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Classical - Released September 8, 2017 | Alpha

Hi-Res Booklet
Delphine Galou is renowned and admired for her musicality and her appealing timbre. She has taken part in many productions of Baroque music and recordings of operas (notably by Vivaldi), but this is her first recital. It is a programme of sacred music, motets, cantatas and excerpts from oratorios, which in the course of the seventeenth and eighteenth centuries were influenced by the increasingly fashionable genre of opera. From the famous ‘Agitata infido flatu’ from Vivaldi’s oratorio Juditha triumphans, here counterpointed by an aria from another setting of the story of Judith composed by Jommelli, to Stradella’s Lamentations and Porpora’s magnificent motet ‘In procella sine stella’, Delphine Galou covers a wide range of spiritual emotions. She is accompanied by the excellent Accademia Bizantina under its director and harpsichordist Ottavio Dantone. A concerto by Gregori and a sinfonia by Caldara complete this release, which includes several world premiere recordings. © Alpha Classics
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Chamber Music - Released September 1, 2017 | Alpha

Hi-Res Booklet Distinctions Diapason d'or - Le Choix de France Musique
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Chamber Music - Released July 7, 2017 | Delphian

Hi-Res Booklet Distinctions 5 de Diapason - 4 étoiles Classica
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Sacred Vocal Music - Released July 7, 2017 | Accent

Booklet Distinctions 5 de Diapason
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Classical - Released June 23, 2017 | deutsche harmonia mundi

Hi-Res Booklet Distinctions Diapason d'or - Le Choix de France Musique
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Classical - Released June 2, 2017 | CPO

Booklet Distinctions 5 de Diapason
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Chamber Music - Released June 2, 2017 | Aparté

Hi-Res Booklet Distinctions 5 de Diapason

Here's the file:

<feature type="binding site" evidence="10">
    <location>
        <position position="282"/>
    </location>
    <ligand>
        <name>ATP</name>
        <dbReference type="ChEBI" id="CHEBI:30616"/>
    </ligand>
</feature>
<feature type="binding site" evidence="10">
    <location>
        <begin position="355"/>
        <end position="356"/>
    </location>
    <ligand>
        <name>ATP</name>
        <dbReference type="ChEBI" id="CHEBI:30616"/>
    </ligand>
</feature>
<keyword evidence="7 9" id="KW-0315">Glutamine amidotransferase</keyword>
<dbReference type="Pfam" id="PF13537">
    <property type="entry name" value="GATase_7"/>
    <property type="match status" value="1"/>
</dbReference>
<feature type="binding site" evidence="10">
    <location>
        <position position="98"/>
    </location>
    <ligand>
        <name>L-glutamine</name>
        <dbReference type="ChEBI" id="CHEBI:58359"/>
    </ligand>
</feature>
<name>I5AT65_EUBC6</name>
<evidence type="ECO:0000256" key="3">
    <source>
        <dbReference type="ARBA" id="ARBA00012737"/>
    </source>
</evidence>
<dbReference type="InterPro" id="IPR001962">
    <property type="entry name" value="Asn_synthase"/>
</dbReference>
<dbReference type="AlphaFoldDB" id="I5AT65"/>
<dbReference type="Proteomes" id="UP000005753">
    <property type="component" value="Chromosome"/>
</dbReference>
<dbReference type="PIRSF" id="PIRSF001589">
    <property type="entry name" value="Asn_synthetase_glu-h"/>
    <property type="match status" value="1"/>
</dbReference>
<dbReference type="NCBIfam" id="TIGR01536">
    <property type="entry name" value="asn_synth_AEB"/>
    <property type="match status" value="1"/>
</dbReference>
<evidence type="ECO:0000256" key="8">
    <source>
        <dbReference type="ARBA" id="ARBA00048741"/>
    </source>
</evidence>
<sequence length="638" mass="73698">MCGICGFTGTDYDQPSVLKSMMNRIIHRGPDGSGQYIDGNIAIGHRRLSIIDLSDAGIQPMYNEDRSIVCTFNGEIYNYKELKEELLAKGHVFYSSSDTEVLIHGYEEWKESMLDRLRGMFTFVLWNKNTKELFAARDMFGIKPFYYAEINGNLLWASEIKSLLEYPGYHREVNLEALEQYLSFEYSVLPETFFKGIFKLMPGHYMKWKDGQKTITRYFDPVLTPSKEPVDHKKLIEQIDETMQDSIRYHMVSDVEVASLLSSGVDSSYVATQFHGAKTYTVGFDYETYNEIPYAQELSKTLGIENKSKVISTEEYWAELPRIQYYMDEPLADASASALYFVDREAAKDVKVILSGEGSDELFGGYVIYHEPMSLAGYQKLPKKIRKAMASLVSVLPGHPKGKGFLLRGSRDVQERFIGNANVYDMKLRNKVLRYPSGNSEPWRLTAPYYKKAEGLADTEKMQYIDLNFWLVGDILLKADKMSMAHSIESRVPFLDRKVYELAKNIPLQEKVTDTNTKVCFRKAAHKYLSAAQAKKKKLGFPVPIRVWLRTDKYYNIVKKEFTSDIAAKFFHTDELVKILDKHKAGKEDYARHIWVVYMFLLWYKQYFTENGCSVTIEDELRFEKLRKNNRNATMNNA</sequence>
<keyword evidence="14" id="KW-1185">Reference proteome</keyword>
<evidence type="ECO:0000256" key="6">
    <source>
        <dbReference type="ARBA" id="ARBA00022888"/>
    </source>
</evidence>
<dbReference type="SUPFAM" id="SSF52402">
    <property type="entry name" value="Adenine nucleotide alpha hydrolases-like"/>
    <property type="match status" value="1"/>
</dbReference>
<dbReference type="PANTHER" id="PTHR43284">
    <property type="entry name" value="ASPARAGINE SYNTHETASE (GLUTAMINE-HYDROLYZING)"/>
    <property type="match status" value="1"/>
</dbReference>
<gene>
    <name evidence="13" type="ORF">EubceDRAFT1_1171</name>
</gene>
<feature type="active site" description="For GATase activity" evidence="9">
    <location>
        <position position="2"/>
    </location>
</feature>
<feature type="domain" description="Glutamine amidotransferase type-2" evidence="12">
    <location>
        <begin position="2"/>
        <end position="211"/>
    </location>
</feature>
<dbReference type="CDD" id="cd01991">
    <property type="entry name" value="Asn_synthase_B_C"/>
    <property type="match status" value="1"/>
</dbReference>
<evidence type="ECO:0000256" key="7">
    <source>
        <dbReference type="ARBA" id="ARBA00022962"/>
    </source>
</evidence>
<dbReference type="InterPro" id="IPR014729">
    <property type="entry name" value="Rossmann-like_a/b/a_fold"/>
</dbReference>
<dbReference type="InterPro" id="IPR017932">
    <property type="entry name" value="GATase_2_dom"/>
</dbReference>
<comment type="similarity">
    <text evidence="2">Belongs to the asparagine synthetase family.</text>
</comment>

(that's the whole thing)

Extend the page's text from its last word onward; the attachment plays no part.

Geminiani’s The Art of Playing on the Violin, op. 9 (published in English in 1751) give us a very precious glimpse of what was musical practice in the first half of the 18th century, then considerably in the grip of the Italian influence. The publication began with some 28 exercises, aimed at perfecting technical skills such as double stops, special bowing, arpeggios, chords, ornamentation, shakes, swelling and softening, staccato, scales galore etc., and finished with twelve “examples”, “twelve pieces in different styles for violin and cello with basso continuo for the harpsichord”. What he meant by different styles are dances (courante: no. IV, gavotte: no. VIII, gigue: no. XI), fugues in the style of Corelli’s sonatas (nos. I, II, VII; while nos. IX-XI could be considered a full-fledged sonata da chiesa) as well as slow pieces in the “pathetic” style. These last, full of affectation, are particularly evocative of opera arias. Violonist Gottfried von der Goltz plays these twelve examples using several ornamentation techniques as pinpointed by the composer himself in the exercises – according to the liner notes, this would even be a recording premiere, and quite astonishingly it seems this is really the case. The interpreter begins the recording with a free improvisation, like a kind of offhand praeludium, reminding us that Geminiani was known amongst his student as Il Furibondo. So as not to wary the listener, the recording makes use of various continuo combinations, what with harpsichord, theorbo or organ. Von der Goltz completes the album with two of the Twelve Sonatas op. 4 for violin and basso continuo, composed 1739, two pieces which stylistically make the link between the Italian style (Corelli, Vivaldi) and the French (Leclair, Boismortier), several years before the Quarrel of the Buffoons broke out – that moronic Parisian controversy concerning the relative merits of French and Italian music in general, opera in particular. © SM/Qobuz